I knew I needed to take better care of myself physically, but first, I needed to tackle my mental health, since so much of it was rooted in the physiological. So I started slow, with meditation. Once I regained some focus and mental strength, I added some yoga, and other low impact exercise.

I made conscious efforts to email my professors and interact with other students in online chats. But virtual interaction was not enough: too much time interacting exclusively online can contribute to depression, feelings of loneliness, anxiety, and other mental disorders. So I reached out, and became a part of an away from keyboard (AFK) study and writer’s groups.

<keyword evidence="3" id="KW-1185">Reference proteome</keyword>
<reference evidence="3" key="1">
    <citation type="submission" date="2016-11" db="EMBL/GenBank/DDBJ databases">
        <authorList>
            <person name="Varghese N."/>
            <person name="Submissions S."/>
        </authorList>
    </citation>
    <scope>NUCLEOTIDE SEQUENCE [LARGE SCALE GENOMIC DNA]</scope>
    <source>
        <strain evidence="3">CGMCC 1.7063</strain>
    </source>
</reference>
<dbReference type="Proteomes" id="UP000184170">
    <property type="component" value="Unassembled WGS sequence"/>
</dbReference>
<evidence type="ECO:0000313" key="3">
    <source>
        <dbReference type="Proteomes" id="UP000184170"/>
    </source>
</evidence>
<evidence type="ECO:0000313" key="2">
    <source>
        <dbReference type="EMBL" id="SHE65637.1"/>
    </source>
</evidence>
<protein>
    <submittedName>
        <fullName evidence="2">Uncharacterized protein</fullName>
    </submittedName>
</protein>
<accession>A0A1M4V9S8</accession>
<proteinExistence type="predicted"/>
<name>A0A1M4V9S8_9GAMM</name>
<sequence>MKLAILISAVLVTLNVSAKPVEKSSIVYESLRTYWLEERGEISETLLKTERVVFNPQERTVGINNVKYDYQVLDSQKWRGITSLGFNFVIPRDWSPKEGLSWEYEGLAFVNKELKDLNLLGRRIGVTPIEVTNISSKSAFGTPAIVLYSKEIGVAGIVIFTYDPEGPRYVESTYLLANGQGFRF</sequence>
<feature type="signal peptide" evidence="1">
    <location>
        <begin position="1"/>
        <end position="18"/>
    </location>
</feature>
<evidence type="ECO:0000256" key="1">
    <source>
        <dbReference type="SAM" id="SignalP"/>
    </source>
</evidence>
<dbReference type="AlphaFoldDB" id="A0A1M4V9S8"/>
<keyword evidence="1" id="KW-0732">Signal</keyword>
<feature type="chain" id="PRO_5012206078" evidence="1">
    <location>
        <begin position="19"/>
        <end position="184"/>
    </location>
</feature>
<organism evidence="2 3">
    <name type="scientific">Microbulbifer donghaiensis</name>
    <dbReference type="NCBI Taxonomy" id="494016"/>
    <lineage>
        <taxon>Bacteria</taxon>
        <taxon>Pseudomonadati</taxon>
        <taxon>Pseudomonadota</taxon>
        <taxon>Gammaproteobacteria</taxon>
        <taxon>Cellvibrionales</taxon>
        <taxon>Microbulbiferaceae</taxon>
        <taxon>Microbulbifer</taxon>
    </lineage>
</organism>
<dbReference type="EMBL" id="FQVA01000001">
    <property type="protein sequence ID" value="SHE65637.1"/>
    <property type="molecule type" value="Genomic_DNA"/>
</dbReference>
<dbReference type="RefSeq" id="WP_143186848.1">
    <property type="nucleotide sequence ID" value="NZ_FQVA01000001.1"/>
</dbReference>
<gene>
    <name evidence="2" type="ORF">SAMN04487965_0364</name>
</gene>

It helped, a step at a time. My marriage ended. I quit coffee for a while, something that brought headaches and sleepiness at first, followed by more clarity. I drank less, and for better reasons. My schoolwork and my other work got better.

I’ve met someone, and my social life is certainly better. There are still times though, when e-mailing assignments or chatting with other students online, when the old feelings of loneliness comes back. Even when I am out in a crowded bar, surrounded by friends new and old who love me, I can still feel isolated.

Depression is tough, but even when I feel myself sliding backwards I know it wont last.

I’m not alone in a crowd, and if I can find the strength to reach out, I know others will be there for me.

For more information about how to get support at university for depression and feelings of isolation, click here.